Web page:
The District is saddened by this incident. As with many circumstances that gain social media attention, inaccurate information has spread in our community. The District has an obligation under federal law to protect the confidentiality of students involved in disciplinary incidents. Therefore, we are unable to share specific details.
While we cannot share specific information about the incident or the District’s response, the District wants to reassure the community it takes proactive measures to create a safe educational environment where every student feels a sense of belonging. This includes extensive work to support diversity, equity, and inclusion. Unfortunately, children make big and small mistakes every day. We will continue to respond to those mistakes in an equitable and consistent manner, and our efforts to educate our students about how to treat each other will be ongoing.”
Diversity in the Shawnee Mission School District
Between 1994 and 2019, the proportion of Shawnee Mission students who identify as white fell from roughly 91% to slightly less than 64%.
At the same time, the proportion of Black students increased from 3.2% to nearly 9% and the proportion of Hispanic students grew from 2.6% to 19%.
Shawnee Mission East remains one of the most predominantly white high schools in the district, with nearly 83% of students there identifying as white and less than 2% as Black, according to the most recent district data.
In recent years, the district has made diversity a central plank of its long-term strategic plan and hired diversity, equity and inclusion coordinators.
Those moves followed parents and students bringing forward concerns about the district’s approach to diversity, particularly a lack of progress in hiring more teachers and staff members of color.
The current SM East student handbook says “coercive, intimidating, violent, or harassing” behaviors are prohibited, including “profanity, personally insulting remarks, attacks on a person’s race, gender, nationality, religion, or behavior that disrupts learning or the safety of anyone in the environment.”
The handbook outlines a four-tiered “disciplinary action chart,” with offenses and their according consequences moving up in severity, from less severe responses like an office referral or parent conference to more severe actions like suspensions and expulsions.
“Use of profane or obscene language” is listed as a “Level II” offense. “Fighting” and “significant use of profane or obscene language” are listed as “Level III” violations and “Level IV” offenses include acts like physical battery, distributing illegal drugs and prescription medications and property destruction.
The handbook says expulsions can be considered as a maximum consequence for both Level III and Level IV offenses.
The district’s anti-discrimination policy, last updated by the board of education in 2021, “strictly prohibits discrimination and harassment against students and employees” based on a number of categories, including race and skin color.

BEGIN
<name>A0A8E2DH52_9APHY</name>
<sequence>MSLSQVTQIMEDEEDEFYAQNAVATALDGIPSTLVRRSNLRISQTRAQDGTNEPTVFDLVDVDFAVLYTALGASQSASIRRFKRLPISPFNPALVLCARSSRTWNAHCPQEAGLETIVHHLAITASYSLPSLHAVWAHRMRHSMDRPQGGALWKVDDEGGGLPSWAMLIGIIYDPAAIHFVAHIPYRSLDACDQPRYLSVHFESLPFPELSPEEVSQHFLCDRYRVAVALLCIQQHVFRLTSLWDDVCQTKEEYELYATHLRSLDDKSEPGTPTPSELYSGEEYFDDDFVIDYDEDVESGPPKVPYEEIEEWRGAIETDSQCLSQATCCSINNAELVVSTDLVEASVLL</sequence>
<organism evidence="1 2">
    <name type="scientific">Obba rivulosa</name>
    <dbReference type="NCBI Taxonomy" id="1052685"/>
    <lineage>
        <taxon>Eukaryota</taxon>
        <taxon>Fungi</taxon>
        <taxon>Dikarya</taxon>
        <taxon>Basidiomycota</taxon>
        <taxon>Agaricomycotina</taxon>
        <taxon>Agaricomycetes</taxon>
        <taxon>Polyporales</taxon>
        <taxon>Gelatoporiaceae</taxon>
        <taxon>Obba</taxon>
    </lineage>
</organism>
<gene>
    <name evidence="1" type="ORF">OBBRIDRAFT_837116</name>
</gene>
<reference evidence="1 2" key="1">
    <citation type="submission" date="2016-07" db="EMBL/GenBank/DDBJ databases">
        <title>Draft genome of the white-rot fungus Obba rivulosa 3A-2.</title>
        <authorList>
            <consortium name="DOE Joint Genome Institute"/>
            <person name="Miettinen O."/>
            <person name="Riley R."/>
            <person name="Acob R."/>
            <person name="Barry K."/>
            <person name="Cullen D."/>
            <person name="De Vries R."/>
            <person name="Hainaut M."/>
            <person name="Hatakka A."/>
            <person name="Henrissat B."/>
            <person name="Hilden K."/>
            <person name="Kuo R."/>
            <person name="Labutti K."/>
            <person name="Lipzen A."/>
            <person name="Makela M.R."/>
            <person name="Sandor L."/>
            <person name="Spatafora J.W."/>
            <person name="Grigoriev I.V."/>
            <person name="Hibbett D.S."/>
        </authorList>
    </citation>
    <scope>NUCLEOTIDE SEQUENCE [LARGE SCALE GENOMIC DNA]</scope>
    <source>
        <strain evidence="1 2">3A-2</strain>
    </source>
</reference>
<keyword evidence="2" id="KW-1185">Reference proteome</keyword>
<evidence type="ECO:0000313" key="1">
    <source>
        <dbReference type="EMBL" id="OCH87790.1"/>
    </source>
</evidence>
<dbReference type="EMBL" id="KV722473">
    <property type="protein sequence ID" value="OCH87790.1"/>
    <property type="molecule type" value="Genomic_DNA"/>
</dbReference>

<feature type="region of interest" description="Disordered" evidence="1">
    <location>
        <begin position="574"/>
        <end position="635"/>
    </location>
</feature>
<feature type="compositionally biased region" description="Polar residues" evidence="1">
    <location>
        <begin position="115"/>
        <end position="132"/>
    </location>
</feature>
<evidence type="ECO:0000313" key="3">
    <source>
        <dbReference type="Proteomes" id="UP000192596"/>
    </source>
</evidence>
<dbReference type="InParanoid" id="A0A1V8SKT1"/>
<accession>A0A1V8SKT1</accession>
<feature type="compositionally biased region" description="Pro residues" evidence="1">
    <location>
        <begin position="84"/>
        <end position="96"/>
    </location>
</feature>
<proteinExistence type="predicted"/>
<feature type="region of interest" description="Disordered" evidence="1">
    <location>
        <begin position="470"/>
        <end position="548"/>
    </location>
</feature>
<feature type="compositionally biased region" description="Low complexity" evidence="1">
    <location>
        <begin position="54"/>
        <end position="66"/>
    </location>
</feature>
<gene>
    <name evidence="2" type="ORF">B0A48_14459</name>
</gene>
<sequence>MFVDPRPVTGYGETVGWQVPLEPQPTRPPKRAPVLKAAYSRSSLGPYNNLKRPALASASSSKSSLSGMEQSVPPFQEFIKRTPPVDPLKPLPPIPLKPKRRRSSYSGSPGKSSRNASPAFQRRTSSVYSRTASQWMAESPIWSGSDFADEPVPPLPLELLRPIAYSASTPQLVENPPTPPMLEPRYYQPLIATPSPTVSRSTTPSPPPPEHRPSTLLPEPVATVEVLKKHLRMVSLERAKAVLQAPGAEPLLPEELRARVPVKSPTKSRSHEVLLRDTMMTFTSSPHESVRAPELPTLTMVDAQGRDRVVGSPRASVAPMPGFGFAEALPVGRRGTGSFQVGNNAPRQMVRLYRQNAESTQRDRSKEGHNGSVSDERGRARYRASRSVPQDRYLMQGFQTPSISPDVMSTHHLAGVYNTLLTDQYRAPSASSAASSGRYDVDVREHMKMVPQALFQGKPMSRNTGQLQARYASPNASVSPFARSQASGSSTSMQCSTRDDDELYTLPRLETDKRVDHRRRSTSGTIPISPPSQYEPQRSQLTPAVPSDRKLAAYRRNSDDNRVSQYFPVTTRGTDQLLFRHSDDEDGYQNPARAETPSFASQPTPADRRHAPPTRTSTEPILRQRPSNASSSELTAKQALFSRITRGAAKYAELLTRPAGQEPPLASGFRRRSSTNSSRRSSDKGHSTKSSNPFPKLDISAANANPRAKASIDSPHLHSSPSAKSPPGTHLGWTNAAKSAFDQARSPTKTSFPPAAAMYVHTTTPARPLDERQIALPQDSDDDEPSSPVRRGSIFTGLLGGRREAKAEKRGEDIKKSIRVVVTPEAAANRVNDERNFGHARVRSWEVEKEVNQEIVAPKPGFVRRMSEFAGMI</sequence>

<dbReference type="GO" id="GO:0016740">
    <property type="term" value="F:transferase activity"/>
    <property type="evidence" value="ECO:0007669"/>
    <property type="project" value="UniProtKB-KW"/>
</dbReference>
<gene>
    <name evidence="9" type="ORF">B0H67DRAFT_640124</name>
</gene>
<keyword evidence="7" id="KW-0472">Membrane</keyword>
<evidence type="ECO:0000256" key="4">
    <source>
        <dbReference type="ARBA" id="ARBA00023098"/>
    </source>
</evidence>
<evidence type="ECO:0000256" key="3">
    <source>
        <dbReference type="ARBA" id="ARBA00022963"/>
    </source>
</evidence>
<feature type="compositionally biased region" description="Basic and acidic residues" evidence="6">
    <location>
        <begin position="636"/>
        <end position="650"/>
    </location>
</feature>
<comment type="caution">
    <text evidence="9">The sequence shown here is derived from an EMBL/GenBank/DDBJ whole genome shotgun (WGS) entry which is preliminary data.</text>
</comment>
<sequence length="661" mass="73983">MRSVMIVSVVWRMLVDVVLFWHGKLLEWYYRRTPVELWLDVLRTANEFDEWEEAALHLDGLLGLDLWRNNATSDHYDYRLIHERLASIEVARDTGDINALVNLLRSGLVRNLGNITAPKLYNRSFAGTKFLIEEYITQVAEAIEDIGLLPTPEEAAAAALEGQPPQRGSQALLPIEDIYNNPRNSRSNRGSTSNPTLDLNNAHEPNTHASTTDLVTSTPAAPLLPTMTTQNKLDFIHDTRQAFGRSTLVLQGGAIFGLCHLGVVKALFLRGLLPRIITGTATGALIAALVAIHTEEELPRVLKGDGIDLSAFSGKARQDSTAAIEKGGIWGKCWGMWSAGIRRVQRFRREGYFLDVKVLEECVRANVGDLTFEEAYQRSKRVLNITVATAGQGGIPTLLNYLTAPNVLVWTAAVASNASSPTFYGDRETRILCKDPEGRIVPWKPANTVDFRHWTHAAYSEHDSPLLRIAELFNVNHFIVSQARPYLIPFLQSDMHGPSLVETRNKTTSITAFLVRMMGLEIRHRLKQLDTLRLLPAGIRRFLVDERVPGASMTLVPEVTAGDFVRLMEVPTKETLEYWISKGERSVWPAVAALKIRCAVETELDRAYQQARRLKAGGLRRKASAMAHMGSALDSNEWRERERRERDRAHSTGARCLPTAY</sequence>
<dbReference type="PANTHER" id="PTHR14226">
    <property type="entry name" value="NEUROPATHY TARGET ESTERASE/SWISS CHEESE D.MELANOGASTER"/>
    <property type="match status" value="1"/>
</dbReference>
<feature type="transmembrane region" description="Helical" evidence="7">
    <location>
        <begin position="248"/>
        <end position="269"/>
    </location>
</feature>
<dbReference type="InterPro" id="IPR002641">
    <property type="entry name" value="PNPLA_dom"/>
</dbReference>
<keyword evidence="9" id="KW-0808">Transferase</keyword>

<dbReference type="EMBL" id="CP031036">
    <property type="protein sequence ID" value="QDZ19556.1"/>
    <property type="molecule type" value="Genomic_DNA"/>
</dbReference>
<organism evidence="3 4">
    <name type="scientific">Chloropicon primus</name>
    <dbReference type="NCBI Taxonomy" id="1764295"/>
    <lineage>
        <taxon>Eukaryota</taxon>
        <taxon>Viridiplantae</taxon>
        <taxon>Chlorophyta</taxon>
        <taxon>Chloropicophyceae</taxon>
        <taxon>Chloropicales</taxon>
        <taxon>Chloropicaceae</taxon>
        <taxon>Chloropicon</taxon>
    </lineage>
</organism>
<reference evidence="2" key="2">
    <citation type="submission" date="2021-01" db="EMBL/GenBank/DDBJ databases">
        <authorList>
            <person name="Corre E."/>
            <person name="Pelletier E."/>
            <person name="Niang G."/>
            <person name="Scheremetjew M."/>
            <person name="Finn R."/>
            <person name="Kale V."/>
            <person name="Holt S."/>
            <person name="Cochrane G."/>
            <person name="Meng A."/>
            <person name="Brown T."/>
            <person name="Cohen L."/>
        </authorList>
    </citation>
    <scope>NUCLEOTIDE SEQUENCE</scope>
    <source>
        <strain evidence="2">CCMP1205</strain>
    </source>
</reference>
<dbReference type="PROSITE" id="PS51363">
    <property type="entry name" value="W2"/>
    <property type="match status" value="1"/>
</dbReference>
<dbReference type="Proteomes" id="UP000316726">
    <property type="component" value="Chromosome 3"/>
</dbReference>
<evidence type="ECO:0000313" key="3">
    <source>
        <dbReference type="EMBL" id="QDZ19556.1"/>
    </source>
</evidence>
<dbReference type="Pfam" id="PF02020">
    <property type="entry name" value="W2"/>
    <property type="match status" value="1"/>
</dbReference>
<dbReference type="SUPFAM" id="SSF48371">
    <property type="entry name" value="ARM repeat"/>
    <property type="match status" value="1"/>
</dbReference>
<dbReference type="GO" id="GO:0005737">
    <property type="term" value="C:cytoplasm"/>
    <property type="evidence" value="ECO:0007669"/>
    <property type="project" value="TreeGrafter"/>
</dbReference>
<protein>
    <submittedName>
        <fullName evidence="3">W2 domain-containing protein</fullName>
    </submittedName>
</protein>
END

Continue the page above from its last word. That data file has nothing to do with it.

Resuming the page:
On Wednesday, school board president Mary Sinclair, who represents the SM East area, issued the following statement on behalf of the entire board:
“The Shawnee Mission School District has a strong commitment to diversity, equity and inclusion, as reflected in Board of Education policy and the district Strategic Plan. We believe it is critically important to create a school environment where each student feels a sense of belonging, and has the support they need to achieve their personal best. Student data privacy laws prohibit public school districts from informing the community about specific disciplinary actions taken. When students fall short of expectations, we will respond in an equitable and consistent manner, and we will continue to be diligent in our work to educate all our students about how to treat each other with dignity and respect.”
In a personal statement issued separate from the board as a whole, SM South area board member Jessica Hembree said, “I am aware that other districts, like Olathe, have adopted changes to clarify consequences for racist acts and ensure safe, welcoming environments for all students. I am open to considering such changes in Shawnee Mission.”
Race and racist incidents have put the district in the spotlight before
In May, students at SM North walked out in protest over an op-ed a longtime teacher at that school had written in which she alleged students were being indoctrinated with “woke ideology” in Shawnee Mission and that white students and teachers were frequently made to feel shamed for their skin color.
In 2018, a video of a classroom debate at SM East over the Confederate flag went viral. The debate had originally been organized and filmed in 2015 by students and then-history teacher David Muhammad about the use of the Confederate flag in modern American society.
In comments to the Star this week, Muhammad, who is now a dean at The Barstow School in Kansas City, Missouri, said he hopes SM East and the district use this latest incident as an opportunity to have a deeper conversation with students about race and diversity.
This story was originally published by the Shawnee Mission Post.